Fake Asteroid Turns Out to Be a Remnant of a Failed Launch

Fake Asteroid Turns Out to Be a Remnant of a Failed Launch

With the growing space debris problem, this won't be the first fake asteroid we'll come across.

Science & Tech

Last month, an asteroid was spotted by NASA's Hawaii telescope but scientists are convinced that the asteroid is a piece of man-made space junk.

The celestial object named "asteroid 2020 SO" is expected to get into Earth's gravity field somewhere around November. It will likely circle the Earth for about four months before being slingshot into its own orbit around the sun in March.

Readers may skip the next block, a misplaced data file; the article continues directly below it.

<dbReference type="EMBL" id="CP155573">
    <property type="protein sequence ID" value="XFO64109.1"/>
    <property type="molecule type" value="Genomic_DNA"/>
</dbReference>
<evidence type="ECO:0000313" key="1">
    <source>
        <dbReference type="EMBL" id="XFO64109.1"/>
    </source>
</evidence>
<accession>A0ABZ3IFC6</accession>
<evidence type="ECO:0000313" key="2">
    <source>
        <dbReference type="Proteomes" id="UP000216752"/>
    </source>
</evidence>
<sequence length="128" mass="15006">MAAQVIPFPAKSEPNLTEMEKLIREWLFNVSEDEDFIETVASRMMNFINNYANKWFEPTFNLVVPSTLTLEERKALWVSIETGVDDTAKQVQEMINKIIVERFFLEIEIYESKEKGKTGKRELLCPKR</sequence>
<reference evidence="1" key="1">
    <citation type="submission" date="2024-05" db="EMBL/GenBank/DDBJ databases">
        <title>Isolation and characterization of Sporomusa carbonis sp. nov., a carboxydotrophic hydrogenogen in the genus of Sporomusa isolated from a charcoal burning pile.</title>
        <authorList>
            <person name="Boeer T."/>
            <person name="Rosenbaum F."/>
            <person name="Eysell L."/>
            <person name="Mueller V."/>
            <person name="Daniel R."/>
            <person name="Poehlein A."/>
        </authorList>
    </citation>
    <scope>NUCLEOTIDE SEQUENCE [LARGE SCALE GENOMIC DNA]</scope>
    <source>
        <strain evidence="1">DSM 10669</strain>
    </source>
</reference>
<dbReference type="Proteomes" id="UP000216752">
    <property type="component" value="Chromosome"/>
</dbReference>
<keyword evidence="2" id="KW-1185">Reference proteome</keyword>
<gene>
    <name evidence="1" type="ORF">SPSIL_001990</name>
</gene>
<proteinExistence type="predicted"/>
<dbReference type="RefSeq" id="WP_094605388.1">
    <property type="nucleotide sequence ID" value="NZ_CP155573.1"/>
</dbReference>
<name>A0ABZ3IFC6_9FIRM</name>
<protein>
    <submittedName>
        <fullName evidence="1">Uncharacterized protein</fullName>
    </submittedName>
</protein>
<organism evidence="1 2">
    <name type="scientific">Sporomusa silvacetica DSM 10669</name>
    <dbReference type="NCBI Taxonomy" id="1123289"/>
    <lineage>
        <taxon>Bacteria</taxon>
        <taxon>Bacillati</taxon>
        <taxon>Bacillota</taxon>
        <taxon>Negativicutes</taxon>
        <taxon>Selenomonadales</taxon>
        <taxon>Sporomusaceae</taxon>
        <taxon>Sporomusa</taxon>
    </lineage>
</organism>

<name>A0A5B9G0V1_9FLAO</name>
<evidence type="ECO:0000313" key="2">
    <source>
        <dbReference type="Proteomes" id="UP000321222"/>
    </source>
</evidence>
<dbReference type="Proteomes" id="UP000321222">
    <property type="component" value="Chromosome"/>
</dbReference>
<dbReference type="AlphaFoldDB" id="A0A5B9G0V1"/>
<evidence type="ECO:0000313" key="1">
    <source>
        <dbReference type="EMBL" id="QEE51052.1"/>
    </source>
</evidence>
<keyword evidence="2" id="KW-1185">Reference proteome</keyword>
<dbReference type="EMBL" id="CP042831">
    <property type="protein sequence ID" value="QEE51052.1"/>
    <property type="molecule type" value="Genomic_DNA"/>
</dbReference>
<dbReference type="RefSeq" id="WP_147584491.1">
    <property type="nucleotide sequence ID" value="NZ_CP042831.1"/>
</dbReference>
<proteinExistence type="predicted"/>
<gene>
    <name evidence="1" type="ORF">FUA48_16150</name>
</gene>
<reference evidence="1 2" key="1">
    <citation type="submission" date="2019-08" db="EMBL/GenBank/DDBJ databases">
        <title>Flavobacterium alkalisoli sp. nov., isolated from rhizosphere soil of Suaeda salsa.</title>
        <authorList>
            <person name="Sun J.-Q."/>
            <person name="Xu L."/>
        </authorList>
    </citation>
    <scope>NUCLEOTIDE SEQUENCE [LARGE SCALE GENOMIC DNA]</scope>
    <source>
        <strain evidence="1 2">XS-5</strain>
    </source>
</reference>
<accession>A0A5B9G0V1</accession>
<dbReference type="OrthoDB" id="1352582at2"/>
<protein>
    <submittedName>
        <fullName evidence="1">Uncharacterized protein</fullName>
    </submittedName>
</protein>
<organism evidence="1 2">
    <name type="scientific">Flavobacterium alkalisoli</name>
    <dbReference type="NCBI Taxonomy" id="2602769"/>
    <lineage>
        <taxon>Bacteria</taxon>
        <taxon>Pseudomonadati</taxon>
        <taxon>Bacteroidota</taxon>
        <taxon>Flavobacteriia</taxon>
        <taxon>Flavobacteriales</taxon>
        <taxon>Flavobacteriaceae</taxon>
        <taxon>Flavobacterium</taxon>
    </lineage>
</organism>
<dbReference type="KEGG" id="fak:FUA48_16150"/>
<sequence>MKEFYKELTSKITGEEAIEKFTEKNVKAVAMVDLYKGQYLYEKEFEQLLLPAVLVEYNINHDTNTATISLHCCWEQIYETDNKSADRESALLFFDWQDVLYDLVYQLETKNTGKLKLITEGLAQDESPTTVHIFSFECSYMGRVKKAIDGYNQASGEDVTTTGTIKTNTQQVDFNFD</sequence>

Paul Chodas, the manager of the NASA Near Earth Objects (NEO) Program Office at JPL has expressed to AP that he's "pretty jazzed" about the matter and stated that it's been a hobby of his to find such objects and draw such links for decades.

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The celestial body was discovered while folks at Hawaii were doing their regular doomsday asteroid scan. The object is roughly 26 ft in diameter (8 mt). The first thing that drew suspicion over the object was its orbit, it was quite similar to Earth's. Chodas remarks that it was the "flag number one." What's more, the object was also in the same plane as Earth, asteroids typically pass us by at odd angles. Flag number two.